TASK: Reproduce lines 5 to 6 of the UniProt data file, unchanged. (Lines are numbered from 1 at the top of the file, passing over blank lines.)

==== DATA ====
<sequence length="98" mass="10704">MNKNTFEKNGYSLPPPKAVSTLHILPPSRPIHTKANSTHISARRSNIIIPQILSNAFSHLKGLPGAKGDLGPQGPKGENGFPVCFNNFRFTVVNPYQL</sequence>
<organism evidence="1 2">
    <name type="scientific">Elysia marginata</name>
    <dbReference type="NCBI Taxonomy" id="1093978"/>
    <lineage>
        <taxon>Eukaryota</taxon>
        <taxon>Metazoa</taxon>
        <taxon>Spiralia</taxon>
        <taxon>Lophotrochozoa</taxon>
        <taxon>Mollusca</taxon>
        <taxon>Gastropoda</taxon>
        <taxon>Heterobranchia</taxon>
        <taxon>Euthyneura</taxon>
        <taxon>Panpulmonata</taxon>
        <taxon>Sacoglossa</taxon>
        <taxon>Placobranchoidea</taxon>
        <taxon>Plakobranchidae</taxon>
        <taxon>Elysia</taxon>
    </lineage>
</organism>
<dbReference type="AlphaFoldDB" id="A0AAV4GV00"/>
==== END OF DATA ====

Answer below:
    <lineage>
        <taxon>Eukaryota</taxon>